Demonstrators this spring have come together in Boston and across the country to bring awareness to a rising wave of violence against Asian-Americans. On Saturday, a number of artists took their turn in Copley Square to make their voices heard in a special way.
"With art, you can convey that with passion and love and even if there’s aggression in the music, you’re not abusing somebody, you’re not calling somebody out," said Anoushka Kota, a vocalist who performed at the Saturday's rally.
Students from Berklee College of Music and other musicians — some, including Kota, from as far as Washington, D.C. — held a "Stop Asian Hate" rally, celebrating AAPI Heritage Month with live music, dance, poetry and art, and protesting against anti-Asian hate.
"Hate is hate and it’s not okay," Kota said. "I have so many friends who have gone through this and have faced abusers on the street. That’s one of the reasons I wrote my songs, because it’s not okay. Your time's up. You cannot keep treating people inhumanely."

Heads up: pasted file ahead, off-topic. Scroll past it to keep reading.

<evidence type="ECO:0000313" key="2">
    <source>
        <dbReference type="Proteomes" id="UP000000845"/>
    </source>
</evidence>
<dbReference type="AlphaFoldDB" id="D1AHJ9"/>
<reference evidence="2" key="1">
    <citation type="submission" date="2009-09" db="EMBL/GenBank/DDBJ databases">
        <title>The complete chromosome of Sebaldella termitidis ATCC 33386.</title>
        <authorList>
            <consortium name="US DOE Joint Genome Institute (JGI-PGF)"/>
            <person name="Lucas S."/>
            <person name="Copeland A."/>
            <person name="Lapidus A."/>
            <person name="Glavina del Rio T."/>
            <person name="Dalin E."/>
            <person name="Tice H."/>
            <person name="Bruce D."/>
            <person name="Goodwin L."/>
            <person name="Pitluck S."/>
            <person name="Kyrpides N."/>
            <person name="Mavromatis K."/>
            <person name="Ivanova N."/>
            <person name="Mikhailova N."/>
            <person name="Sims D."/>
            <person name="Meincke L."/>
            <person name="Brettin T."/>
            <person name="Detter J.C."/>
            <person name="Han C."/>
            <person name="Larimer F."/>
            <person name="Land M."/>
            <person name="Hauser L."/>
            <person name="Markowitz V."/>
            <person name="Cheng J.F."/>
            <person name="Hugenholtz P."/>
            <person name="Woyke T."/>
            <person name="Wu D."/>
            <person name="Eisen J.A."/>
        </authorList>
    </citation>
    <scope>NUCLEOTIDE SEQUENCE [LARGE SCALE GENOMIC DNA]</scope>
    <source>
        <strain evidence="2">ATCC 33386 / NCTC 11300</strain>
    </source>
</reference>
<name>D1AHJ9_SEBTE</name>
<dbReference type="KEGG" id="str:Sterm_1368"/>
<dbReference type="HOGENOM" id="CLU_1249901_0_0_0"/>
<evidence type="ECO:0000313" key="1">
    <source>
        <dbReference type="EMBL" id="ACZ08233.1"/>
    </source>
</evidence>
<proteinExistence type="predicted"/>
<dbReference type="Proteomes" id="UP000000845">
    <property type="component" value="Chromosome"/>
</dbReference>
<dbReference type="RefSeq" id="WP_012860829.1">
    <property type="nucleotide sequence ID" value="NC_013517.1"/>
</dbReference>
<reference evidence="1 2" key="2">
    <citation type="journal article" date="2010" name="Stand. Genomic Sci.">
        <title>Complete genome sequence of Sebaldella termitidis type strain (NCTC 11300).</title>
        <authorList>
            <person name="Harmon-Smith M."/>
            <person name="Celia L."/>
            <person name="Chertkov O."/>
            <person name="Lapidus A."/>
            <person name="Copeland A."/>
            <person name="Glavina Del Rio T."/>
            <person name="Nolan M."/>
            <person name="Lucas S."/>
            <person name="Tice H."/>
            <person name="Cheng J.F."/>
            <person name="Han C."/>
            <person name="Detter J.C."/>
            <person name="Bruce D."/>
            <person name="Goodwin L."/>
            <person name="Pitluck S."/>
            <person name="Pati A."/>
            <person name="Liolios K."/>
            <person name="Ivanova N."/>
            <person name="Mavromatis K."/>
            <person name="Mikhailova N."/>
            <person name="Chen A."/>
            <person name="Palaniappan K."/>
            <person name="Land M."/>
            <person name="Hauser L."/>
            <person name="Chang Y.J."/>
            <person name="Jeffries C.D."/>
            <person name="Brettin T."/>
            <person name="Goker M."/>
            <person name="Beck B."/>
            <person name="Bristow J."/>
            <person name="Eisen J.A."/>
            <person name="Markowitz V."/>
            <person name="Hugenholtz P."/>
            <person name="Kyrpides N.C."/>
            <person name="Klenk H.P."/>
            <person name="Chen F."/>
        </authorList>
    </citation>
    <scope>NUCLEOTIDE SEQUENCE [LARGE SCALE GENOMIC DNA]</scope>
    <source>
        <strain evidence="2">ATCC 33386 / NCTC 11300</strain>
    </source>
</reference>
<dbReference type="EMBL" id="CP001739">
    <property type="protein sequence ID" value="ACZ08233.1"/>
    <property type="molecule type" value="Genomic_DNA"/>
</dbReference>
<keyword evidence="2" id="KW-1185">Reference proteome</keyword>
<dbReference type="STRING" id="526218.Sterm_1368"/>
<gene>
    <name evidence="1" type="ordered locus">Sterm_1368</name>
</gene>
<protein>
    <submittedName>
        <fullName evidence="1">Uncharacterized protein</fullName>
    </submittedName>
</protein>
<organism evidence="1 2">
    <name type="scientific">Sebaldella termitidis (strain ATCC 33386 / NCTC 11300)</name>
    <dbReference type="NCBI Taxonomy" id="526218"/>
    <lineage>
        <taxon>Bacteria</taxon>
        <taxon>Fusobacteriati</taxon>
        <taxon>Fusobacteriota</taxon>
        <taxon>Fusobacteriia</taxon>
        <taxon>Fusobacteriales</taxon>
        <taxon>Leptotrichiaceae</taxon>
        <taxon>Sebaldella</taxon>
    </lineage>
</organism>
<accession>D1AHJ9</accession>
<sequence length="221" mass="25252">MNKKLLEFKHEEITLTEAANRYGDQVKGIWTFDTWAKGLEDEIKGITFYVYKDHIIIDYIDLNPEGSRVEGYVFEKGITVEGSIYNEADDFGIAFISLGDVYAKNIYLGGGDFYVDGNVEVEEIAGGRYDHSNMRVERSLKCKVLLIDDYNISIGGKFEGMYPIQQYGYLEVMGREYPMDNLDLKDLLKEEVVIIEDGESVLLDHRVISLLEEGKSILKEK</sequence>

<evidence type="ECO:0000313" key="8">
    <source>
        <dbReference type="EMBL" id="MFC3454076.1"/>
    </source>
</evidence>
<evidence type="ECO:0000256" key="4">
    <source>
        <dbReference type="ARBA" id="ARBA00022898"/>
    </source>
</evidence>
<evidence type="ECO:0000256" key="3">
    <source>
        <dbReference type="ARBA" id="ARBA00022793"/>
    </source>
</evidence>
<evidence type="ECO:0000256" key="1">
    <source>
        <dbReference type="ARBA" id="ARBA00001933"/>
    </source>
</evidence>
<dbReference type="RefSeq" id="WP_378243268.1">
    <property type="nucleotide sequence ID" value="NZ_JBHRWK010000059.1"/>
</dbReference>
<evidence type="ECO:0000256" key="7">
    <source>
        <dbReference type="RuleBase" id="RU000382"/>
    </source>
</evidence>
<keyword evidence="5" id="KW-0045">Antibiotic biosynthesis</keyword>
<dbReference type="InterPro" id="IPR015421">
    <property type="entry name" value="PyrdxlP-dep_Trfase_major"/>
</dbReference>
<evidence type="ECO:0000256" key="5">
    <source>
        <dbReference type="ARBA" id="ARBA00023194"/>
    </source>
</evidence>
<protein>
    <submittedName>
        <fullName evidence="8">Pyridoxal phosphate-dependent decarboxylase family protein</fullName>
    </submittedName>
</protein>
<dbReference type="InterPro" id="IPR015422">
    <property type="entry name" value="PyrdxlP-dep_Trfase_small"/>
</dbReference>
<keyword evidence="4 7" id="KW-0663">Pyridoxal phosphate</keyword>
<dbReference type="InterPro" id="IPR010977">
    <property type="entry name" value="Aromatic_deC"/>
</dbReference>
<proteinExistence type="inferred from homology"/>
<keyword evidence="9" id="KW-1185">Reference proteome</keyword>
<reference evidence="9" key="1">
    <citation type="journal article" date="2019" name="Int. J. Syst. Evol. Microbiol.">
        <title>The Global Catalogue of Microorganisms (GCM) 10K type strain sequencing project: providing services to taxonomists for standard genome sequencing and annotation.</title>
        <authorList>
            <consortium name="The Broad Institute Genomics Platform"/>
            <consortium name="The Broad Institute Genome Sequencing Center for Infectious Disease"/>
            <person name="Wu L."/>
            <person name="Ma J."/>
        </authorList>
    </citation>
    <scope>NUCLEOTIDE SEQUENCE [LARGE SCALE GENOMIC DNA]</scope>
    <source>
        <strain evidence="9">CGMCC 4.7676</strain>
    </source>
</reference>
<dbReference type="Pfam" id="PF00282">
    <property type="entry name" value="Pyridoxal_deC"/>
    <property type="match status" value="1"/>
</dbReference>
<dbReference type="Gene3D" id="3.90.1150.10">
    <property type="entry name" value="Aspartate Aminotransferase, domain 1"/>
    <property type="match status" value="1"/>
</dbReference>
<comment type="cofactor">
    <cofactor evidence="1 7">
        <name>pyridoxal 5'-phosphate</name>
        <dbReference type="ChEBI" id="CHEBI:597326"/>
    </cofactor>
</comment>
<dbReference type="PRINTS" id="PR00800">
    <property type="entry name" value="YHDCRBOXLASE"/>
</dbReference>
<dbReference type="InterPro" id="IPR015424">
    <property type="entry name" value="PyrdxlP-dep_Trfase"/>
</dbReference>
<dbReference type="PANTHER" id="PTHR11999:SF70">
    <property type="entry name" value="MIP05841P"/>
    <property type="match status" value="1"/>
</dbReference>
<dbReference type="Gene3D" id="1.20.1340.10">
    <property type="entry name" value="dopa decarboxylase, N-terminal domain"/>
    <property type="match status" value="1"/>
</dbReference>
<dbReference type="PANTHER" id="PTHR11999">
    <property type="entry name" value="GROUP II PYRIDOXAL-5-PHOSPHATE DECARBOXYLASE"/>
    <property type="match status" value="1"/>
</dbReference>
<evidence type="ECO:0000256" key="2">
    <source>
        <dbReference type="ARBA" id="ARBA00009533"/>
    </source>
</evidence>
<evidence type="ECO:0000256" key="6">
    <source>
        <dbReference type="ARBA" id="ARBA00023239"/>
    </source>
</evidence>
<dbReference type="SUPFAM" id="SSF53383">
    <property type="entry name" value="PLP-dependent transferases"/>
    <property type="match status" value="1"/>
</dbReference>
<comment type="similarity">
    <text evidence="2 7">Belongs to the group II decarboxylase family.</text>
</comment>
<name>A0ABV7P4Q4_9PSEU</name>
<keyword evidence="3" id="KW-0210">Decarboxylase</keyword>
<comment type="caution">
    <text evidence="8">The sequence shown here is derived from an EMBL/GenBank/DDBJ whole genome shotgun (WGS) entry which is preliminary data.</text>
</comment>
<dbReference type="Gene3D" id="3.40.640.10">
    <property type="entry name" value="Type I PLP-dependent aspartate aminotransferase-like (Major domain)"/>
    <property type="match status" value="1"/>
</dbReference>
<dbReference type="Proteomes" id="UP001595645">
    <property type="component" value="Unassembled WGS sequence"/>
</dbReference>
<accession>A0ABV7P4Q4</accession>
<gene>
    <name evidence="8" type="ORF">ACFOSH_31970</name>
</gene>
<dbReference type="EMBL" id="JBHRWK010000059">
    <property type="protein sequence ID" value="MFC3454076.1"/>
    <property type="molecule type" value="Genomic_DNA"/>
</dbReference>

"Regardless of race, we should all realize that our differences bring us together so we should unite together to eradicate those differences," said Kurtis Adei, a supporter who attended the rally.
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Jimmy Chen, a graduating senior from Berklee, was the student leader and main organizer of the event. Since the typical live recital most graduating students perform through the college was cancelled this year, he decided instead to bring more fellow musicians together in this act of remembrance, according to a release preceding the event.
Proceeds and donations from the event, which was sponsored by Dance Complex, will go to Asian American Writers Workshop, Asian American Artist Alliance and Asian American Women Giving Circle to support Asian American artistry and uplift AAPI voices, according to the organizing group.
This past week, President Joe Biden signed legislation addressing anti-Asian hate crimes, which have increased during the COVID-19 pandemic. The measure passed Congress with bipartisan support.